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William R. Tracey, in The Human Resources Glossary defines Human Resources as ‘the people that staff and operate an organization.’
The origins of considering the workforce as 'human resource' started in the 1960s owing to the increase in popularity of the behavioral school of management. The pre-1990s approaches defined the workforce of an organization as 'human' resources on par with the financial and material resources of an organization, fit for use in any way to serve organizational interests.
A new approach that gained currency in the 1990s considers the workforce as human capital. This approach provides a human resources definition that considers the workforce as assets rather than cost, crucial for an organization’s competitive advantage, with the premise that development of human capital through provision of learning and development opportunities lead to better organizational performance.
The latest definition of human resource in vogue in recent years consider employees as ‘human assets.’ The spread of the knowledge centric information economy has raised the importance of human resources more than ever before. Organizations understand that the core of the organization’s knowledge, skills, and competencies reside within their employees, and that unlike other resources, human resources learn and grow better with age and experience.
Organizations now realize the importance of human resources as the most crucial and productive resource to create long lasting advantages. Increased opportunities has led to scarcity of talent, and as such, organizations compete for acquiring human assets.
Image Credit: flickr.com/Jinx!
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Human Resources very often refers to Human Resource Management (HRM) or the organizational function concerning with employees and issues related to the workforce such as compensation, hiring, performance management, and training.
Michael Amstrong, in 'Handbook of Personnel Management Practice’ provides a definition of Human Resource Management (HRM) as “a strategic and coherent approach to the management of an organization’s most valued assets: the people working here who individually and collectively contribute to the achievement of its objectives." HRM strives to achieve the organizational goals through employee performance.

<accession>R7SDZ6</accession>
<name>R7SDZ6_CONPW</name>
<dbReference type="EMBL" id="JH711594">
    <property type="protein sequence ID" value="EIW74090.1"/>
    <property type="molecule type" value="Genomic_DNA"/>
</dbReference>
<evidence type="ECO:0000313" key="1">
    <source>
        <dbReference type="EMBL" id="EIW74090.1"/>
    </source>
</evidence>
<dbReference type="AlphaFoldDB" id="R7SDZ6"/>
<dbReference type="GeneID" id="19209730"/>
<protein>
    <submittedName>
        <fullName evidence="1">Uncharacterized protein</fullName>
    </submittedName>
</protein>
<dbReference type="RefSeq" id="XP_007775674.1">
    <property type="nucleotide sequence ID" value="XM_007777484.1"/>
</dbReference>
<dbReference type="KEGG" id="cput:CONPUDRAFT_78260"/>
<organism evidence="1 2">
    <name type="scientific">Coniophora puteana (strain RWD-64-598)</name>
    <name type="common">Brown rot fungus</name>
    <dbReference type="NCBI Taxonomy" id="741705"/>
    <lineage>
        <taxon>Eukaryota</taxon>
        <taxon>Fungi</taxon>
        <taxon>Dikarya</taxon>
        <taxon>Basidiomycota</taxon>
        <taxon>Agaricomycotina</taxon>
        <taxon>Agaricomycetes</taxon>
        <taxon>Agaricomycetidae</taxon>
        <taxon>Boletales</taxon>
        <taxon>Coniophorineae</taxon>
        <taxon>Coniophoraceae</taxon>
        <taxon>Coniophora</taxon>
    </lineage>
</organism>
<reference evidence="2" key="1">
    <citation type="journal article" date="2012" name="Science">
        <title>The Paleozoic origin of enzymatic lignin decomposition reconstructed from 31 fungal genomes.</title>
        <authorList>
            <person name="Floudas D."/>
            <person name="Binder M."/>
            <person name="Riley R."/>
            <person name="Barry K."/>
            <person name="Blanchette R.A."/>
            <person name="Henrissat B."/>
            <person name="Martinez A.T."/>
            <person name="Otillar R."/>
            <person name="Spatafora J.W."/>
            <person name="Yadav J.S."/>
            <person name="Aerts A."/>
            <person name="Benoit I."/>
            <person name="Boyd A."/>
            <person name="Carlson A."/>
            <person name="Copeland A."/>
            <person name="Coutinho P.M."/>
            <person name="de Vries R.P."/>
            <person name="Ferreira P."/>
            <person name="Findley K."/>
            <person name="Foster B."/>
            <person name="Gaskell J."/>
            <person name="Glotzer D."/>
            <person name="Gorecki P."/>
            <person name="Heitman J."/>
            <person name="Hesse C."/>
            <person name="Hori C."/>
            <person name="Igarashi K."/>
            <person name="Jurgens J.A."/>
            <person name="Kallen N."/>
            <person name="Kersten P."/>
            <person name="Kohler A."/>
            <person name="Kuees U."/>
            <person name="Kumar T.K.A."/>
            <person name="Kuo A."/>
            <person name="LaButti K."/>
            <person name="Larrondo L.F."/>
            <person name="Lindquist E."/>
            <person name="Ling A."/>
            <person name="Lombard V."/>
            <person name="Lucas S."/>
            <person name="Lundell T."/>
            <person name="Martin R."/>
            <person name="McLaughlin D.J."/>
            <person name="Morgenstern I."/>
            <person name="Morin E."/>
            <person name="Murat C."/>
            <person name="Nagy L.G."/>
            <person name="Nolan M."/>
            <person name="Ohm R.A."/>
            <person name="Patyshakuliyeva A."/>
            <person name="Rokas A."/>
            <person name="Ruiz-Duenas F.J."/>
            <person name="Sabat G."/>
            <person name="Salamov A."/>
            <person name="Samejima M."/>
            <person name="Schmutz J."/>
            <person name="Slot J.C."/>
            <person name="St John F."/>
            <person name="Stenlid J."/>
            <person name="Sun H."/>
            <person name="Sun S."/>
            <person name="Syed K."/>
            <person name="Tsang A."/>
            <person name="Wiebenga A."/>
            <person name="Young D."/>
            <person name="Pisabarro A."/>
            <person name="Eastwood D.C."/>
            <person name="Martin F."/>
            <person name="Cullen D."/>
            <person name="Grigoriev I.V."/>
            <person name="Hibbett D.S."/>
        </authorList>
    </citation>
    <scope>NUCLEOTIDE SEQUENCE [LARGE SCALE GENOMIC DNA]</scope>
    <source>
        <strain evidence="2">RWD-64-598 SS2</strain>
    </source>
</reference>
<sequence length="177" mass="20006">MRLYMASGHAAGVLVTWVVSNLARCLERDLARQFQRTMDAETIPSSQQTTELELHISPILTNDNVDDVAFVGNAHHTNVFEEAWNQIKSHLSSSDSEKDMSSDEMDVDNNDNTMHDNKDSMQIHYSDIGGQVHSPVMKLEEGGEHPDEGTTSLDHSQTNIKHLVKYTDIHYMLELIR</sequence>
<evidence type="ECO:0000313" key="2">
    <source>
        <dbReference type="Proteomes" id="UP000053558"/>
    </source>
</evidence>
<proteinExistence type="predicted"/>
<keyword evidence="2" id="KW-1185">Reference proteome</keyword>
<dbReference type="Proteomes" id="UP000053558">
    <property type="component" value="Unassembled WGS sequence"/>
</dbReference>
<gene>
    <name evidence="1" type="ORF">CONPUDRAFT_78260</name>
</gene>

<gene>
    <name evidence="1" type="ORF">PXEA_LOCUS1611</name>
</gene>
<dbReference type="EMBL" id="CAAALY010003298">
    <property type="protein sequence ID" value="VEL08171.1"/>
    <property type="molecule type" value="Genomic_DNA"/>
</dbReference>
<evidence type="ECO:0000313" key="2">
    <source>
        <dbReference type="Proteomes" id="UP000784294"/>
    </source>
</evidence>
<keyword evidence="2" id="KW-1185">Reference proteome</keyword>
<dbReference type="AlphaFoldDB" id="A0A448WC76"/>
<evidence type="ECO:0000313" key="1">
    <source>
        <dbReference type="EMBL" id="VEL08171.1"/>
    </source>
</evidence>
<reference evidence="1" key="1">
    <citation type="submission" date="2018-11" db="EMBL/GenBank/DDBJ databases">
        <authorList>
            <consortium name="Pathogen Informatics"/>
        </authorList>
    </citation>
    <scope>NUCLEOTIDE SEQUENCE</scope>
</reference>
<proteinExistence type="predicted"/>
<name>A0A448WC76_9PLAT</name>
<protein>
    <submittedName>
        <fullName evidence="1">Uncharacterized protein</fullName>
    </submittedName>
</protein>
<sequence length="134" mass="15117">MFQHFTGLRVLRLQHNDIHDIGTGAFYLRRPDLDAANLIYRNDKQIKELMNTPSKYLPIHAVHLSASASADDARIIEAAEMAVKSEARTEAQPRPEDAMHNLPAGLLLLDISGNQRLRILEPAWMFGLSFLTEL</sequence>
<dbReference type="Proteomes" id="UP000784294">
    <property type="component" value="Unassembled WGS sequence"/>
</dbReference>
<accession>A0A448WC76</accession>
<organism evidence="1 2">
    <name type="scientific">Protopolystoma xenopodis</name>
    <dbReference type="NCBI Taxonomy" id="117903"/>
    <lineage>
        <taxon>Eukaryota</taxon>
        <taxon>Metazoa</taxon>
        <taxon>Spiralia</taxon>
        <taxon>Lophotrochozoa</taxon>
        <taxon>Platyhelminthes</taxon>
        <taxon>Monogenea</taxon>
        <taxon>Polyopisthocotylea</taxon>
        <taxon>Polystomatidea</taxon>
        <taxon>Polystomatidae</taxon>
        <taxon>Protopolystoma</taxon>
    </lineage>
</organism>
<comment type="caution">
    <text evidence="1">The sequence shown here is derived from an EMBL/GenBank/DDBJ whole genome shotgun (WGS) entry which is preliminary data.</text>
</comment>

Human Resource Management traditionally concerned with welfare and people related administrative functions of an organization, such as hiring and firing, performance management, compensation, organization development, safety, wellness, benefits, employee motivation, communication, administration, and training. In recent years, with human resources becoming a major source of competitive advantage, the scope of Human Resource Management has extended to the strategic management of people, to achieve a fit or integration between the business and HR strategy by providing mutually supporting employment policies and practices.
Strategic Human Resource Management that overlap traditional Human Resource Management aims at using human resource systems as the root of organizational capabilities to capitalize on new opportunities. It aims at integration of people and process in an organization through the manipulation of intangible assets such as culture, skills and competence, motivation, and social interactions.
With the importance of human resources felt more than ever before, organizations that have a correct understanding of human resources definition place itself in good step to leverage their human assets for growth.
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- Armstrong, Michael. (2003) A handbook of human resource management practice. Vol 9. Kogan Page Publishers. ISBN: ISBN0749441054, 9780749441050
- Tracey, William, R. (2003). The Human Resources Glossary, Third Edition: The Complete Desk Reference for HR Executives, Managers, and Practitioners. CRC Pres. ISBN1574443518, 978-1574443516